clicking here.) Thus, some of these 12-year-old videos are a bit grainy, and a few feature my now-grown children, Natalie and Brian! Nonetheless I hope you find them helpful for beginners, to help them practice, and for teachers, to inspire ideas for working with very young beginners.These practice videos are designed for beginning violin students, to help them acquire the skills needed to play the Twinkle Variations, the first piece in Suzuki Book 1. I created the videos in 2008 for a first-grade, modified Suzuki violin class at McKinley School, a public school in the Pasadena Unified School District in California. (Find the full curriculum for that by
Here is a playlist of all the videos, in progressive order. Below are links to the individual videos, with descriptions of the skills they are meant to help teach.
Suzuki Clapping Rhythms
Learn to clap these rhythms, which will be used in these Pre-Twinkle songs and then later in the Twinkle Variations. They are in order of ease (not in order of the variations), for beginners.
This Is the Scroll
A song about parts of the violin, for pre-Twinkle Suzuki violin students
The G-G-G- Song
Remember the names of the strings, and teach your voice to sing them as well.
The Numbers Game
The numbers game teaches how to get from rest position to playing position, exercising large muscles in the process. There is a call-and-response, which also helps in the classroom.
Making a Bow Bunny
Helping the right hand to form the correct shape, in preparation to hold a bow.
Pencil Bow Hold
How to hold a violin bow - an exercise that uses a pencil to help the right hand form a correct bow hold.
The Peter Pan Bow Story
Here's a little story to help beginners remember how to place their right-hand fingers on the violin bow.
Relaxed Bow Hand
Forming a bow hand, from a relaxed right hand. This shows the "beginner bow hold," with the thumb on the ferule. The thumb later is moved onto the stick when the student is slightly more advanced.
Up Like a Rocket
An activity to practice holding the bow properly, while also differentiating an up-bow from a down-bow.
Rest Position Song
It's important to be able to stand in "rest position" - here is a song to help teach it.
The Noble Duke of York
This song and exercise helps young children tell the difference between "up bow" and "down bow."
Silent Rockets and Booms
Once the student can hold the bow, here's a way to exercise landing softly on the string, then practicing the arm movement needed for string crossings.
Irish Jig (long version for play-along)
The "Irish Gig" is a duet, with all open strings for the beginner, who can play with the teacher or a more advanced violinist - or along with this video. Here is the sheet music, for students and teachers: http://www.violinist.com/mckinley/irish-jig.pdf
The Bunny Song
This is a pre-Twinkle song that helps teach string crossings between E and A strings.
A song that helps beginners prepare the left hand for how to hold the violin.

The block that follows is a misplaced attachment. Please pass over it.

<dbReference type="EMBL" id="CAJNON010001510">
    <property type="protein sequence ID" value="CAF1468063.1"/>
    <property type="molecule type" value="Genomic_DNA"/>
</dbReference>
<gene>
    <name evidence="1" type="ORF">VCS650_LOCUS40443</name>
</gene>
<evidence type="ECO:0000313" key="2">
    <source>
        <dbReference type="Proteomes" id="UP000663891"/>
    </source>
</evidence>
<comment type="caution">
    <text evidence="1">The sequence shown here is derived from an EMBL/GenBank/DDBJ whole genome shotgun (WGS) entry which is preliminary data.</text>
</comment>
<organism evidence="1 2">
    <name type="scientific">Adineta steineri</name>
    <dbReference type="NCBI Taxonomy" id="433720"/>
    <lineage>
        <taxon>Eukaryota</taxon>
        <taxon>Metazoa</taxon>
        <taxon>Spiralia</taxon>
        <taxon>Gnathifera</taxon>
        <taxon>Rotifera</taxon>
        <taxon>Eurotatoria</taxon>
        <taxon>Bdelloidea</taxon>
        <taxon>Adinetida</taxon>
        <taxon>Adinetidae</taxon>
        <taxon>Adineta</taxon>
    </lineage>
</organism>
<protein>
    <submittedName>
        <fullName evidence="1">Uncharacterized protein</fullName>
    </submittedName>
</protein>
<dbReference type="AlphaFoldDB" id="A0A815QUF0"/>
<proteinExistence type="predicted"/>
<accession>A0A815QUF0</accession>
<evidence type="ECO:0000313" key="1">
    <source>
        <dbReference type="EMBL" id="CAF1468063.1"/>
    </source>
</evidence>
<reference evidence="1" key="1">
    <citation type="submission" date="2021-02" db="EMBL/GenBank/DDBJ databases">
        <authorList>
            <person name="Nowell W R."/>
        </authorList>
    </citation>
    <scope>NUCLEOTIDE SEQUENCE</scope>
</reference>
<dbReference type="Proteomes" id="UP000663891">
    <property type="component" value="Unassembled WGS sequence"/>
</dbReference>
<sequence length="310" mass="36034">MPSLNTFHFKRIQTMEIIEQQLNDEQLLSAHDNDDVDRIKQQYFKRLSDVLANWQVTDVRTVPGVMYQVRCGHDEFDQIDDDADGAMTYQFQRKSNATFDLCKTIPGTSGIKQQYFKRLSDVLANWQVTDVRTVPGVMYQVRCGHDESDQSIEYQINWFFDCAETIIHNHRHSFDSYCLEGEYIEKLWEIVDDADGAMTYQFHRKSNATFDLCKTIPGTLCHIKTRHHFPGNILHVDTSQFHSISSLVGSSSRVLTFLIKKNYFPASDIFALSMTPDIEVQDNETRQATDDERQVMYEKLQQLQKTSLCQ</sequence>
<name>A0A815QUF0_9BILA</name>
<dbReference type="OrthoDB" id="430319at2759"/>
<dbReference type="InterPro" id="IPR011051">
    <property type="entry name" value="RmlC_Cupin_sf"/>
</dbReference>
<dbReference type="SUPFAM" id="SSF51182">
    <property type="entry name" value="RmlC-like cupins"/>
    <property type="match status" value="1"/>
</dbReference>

Where is One Mouse?
A tactile activity and song to help beginners remember the numbers of their fingers, as used on the violin.
Beginning finger placement: Helping students place left-hand fingers on the string, one at a time, in the correct places.
Song that helps beginners place the first finger on the violin.
The Musical Alphabet
The musical alphabet goes only up to G, then it starts over again! Here is a fun way to help beginners remember that, and to practice starting again at A once you reach G.
Song that helps beginners place fingers 1, 2, and 3 on the violin. Click here for written instructions for the Kangaroo Song.
Cat Kitty Song (slow version)
The Cat Kitty Song teaches a version of an A major scale, using the rhythm from Twinkle Variation C. Click here for written instructions for the Cat Kitty Song.
Cat Kitty (faster)
The Cat Kitty Song teaches a version of an A major scale, using the rhythm from Twinkle Variation C. Here's the faster version. Click here for written instructions for the Cat Kitty Song.
Here is a way for beginners to visualize the musical form of "Twinkle, Twinkle Little Star," complete with cute bunnies. (Thank you to Suzuki master teacher Jackie Maurer - my poster is based on her original image.)
Twinkle on E, Variation A - just bow, no fingers
Beginners can practice along, playing Twinkle Rhythm A on the E string, while Mrs. Niles plays the variation.
Twinkle Variation A (beginning, placing fingers)
Very first try at Twinkle Variation A, just the beginning. Mrs. Niles breaks it down into steps.
Twinkle Variation A (full version - slow speed)
The beginning basics of how to play all of Twinkle Variation A. Mrs. Niles breaks it down into steps.
Twinkle Variation A (full speed)
Once Twinkle Variation A gets a little easier, your student will want to speed it up. Here is a version at full speed.
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